After a few weeks recovering, I’m finally ready to write about what has felt like my second job for the past six months: co-organizer of TEDxPortsmouth (along with a fellow Pen, Crystal Paradis). I have so much to say about this experience that it’s going to take a couple articles.
In this first article, I’ll cover how we find our speakers — what we look for and what quickly disqualifies someone. In the next one, I’ll walk you through how to craft a great talk for a large audience of smart people.
Heard of TED but Not TEDx? Here’s a Quick Primer.
TED is an elite global conference that happens once a year in a major city. Unless you’re loaded and connected, it can be tough to get a seat at the table (or giant theater, as the case may be).
The solution? The organization started TEDx — same format, but designed with the mission of elevating locally driven ideas to a global stage. (The “x” signifies the city of the talk. For example, TEDxMontreal, TEDxCambridge and our very own TEDxPortsmouth.)
When a TEDx talk is particularly phenomenal, TED will feature it on TED.com. Already this year, two of our 15 talks have been tapped to be featured on the TED site. Which is a big, big deal. (More on that in the next installment.)
Tips for the Audition
In order to become a TEDx speaker, you first need to win over the judges at an audition. Here’s what to do (and what not to do) …
Tip #1: Don’t be a pain in the butt (or seem like you might be).
What I’ve learned after all this auditioning is this: People will show you who they are during the audition, if you pay attention. Late? Unprepared? Insist on using slides even though we said no slides? TEDx is a very collaborative process. If you’re difficult to work with during the audition, when else will you be difficult to work with? Always! And while we’re open to being proved wrong, it hasn’t happened yet.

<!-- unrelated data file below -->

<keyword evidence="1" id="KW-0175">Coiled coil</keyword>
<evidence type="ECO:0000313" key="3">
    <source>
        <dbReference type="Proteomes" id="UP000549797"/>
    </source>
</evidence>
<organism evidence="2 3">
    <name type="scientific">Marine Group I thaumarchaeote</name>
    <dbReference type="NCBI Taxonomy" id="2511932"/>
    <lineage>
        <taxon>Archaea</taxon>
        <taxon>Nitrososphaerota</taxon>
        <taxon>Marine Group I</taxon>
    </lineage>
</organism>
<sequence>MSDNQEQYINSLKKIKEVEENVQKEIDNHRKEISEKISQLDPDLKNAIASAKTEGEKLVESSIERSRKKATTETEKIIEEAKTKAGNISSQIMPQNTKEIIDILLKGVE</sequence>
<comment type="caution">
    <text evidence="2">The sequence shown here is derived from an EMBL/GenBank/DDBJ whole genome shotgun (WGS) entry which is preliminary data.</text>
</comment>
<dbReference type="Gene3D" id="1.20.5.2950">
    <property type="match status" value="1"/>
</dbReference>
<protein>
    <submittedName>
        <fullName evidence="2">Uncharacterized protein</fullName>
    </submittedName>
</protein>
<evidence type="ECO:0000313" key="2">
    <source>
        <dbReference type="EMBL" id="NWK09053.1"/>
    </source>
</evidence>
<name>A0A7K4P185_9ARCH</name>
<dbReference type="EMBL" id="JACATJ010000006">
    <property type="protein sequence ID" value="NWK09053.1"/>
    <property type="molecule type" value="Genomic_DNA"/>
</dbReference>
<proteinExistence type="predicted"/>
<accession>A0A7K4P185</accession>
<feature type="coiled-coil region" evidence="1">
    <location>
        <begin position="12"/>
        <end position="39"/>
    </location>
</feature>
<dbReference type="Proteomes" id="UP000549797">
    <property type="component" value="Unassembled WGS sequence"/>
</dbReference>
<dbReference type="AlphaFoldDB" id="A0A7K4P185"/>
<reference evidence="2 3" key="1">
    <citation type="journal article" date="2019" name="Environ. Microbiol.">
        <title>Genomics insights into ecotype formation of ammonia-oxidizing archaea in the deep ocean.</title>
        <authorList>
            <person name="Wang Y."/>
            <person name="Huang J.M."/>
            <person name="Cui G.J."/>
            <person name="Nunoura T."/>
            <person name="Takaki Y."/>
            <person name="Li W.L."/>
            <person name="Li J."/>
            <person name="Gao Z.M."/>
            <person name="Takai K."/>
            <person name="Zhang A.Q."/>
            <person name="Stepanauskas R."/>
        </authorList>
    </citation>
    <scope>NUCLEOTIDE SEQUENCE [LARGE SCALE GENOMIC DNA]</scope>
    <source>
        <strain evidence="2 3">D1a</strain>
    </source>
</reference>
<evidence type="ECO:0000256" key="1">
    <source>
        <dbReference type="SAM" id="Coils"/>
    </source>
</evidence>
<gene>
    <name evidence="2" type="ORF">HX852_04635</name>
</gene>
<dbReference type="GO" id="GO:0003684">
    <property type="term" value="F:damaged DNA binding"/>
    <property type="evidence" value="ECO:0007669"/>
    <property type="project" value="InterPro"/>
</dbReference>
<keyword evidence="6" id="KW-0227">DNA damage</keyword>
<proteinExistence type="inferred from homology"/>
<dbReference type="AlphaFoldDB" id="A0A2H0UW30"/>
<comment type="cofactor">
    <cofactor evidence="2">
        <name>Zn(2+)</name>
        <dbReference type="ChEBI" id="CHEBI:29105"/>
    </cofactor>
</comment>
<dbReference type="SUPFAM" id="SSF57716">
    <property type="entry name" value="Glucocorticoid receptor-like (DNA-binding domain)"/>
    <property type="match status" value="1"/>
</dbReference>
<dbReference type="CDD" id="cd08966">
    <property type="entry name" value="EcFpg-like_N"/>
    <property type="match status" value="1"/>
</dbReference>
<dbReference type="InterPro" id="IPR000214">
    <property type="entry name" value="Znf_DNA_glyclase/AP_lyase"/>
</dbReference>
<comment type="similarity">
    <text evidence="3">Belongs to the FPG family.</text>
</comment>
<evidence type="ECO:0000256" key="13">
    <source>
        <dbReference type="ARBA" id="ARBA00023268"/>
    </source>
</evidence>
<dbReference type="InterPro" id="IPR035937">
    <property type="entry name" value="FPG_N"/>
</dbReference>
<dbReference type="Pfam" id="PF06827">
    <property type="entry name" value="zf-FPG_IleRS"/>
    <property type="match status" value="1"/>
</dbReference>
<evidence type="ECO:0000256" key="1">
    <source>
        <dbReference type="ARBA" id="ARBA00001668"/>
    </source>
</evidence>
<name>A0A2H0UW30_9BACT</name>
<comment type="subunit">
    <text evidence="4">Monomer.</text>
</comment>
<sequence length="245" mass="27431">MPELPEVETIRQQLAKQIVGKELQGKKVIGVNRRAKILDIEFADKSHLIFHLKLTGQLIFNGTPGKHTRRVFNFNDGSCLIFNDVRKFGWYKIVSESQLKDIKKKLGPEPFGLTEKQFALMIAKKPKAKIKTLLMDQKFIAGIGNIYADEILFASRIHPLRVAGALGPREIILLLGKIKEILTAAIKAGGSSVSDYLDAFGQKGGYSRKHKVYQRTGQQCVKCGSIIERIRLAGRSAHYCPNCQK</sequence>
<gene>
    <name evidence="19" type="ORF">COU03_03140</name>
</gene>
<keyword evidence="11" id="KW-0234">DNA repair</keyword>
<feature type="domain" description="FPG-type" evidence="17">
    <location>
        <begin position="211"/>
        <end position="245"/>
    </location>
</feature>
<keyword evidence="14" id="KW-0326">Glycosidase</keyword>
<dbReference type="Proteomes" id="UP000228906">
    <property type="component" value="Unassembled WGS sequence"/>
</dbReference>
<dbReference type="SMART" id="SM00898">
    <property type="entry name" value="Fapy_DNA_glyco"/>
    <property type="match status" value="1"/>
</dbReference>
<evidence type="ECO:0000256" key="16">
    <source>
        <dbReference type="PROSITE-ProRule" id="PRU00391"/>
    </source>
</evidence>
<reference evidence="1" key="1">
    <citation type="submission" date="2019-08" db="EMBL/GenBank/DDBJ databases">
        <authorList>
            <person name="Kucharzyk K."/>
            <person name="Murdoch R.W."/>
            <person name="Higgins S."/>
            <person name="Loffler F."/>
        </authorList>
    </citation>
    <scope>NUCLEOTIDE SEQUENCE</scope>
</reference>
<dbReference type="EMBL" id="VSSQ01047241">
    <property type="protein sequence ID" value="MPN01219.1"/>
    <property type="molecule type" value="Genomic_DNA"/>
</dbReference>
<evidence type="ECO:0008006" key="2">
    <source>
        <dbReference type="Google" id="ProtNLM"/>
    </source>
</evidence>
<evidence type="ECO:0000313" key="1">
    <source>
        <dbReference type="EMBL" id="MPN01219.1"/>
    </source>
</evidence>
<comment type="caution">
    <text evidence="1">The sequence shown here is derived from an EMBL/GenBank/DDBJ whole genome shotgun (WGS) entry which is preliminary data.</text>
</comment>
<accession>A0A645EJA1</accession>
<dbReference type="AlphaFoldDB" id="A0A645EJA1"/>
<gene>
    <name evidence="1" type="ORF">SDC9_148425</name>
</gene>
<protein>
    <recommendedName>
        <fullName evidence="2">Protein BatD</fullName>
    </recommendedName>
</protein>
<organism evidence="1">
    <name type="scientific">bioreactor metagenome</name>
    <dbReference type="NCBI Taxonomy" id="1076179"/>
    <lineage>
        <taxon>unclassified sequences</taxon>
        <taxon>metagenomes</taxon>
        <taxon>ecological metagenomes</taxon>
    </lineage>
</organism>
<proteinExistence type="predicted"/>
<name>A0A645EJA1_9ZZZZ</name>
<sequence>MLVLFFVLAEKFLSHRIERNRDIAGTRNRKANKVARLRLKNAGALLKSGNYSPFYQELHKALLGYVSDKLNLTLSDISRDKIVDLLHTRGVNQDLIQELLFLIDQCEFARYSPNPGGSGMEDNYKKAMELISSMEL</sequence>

Tip #2: Don’t ever say these words to a judge …
“I didn’t really prepare anything, so I guess I’ll just wing it.” Maybe you’re saying this to manage expectations. Or maybe you just say stupid things when you’re nervous. But since we don’t know you (and the incredibly hard worker you may in fact be), here’s what we’ll think: Is this the kind of person who will put in the countless hours needed to craft, memorize and deliver an incredible talk? No “maybe” about it. Next!
Tip #3: Be able to answer, “What is your idea worth spreading?”
This is just the “TED” way of asking, “Do you have something new and interesting to say?” You want that provocative idea that people will still be talking about after the event. This may mean something totally new, which our speaker John Gargasz delivered when he shared a game-changing eco technology that converted methane gas into a usable, thermodynamic material.
“New” can also be a new take on a familiar topic. For example, we all understand (well, at least half of our country understands) the devastating emotional impact of sexual assault. Instead, TEDx speaker Sharyn Potter invited the audience to consider the economic impact of assault. Now that’s a TED talk.
Tip #4: Convince us you’re the right person to give this talk.
In the world of “TED,” this isn’t just about being knowledgeable. As an example, last year we had someone audition who had done extensive scholarly research on female pilots from the early 1900s. He’d even written a book on the topic that had received a favorable review from a popular national magazine. He checked a lot of boxes — great topic, engaging speaker, showed up when he said he would. But as much as we wanted to invite him, his audition felt more like a scholarly presentation (and honestly, a promotion for his book) than a TED talk.
The problem wasn’t that he was a man. It was that he couldn’t answer the question “Why you?” beyond “Because I wrote a book about it.” Now, if his grandmother had been one of those pilots? Or if he was actually a she and also a pilot? Now we’re getting closer to TED territory.
Tip #5: We (probably) won’t be picturing you in your underwear, but we will be picturing you on stage.
As I say to my anxious six-year-old all the time, “Being nervous is normal.” In fact, we want you to be a little nervous — it shows us you’re taking this seriously! A TEDx event is a high-profile gig, and we appreciate that you care enough to sweat it out a bit.
That said, if you’re shaking and freezing throughout your audition, it makes us nervous. If you have a great talk and you’re the right person to give it, maybe we can we get you to a point where you’re comfortable on stage. But what if we can’t? We’ll be wondering about that. On the flip side, win us over with your audition, and it’s easy to imagine you winning over our future audience.
So there you have it. Nail your audition, and you’ll be ready to move on to part 2: how to craft a perfect talk for the TED stage.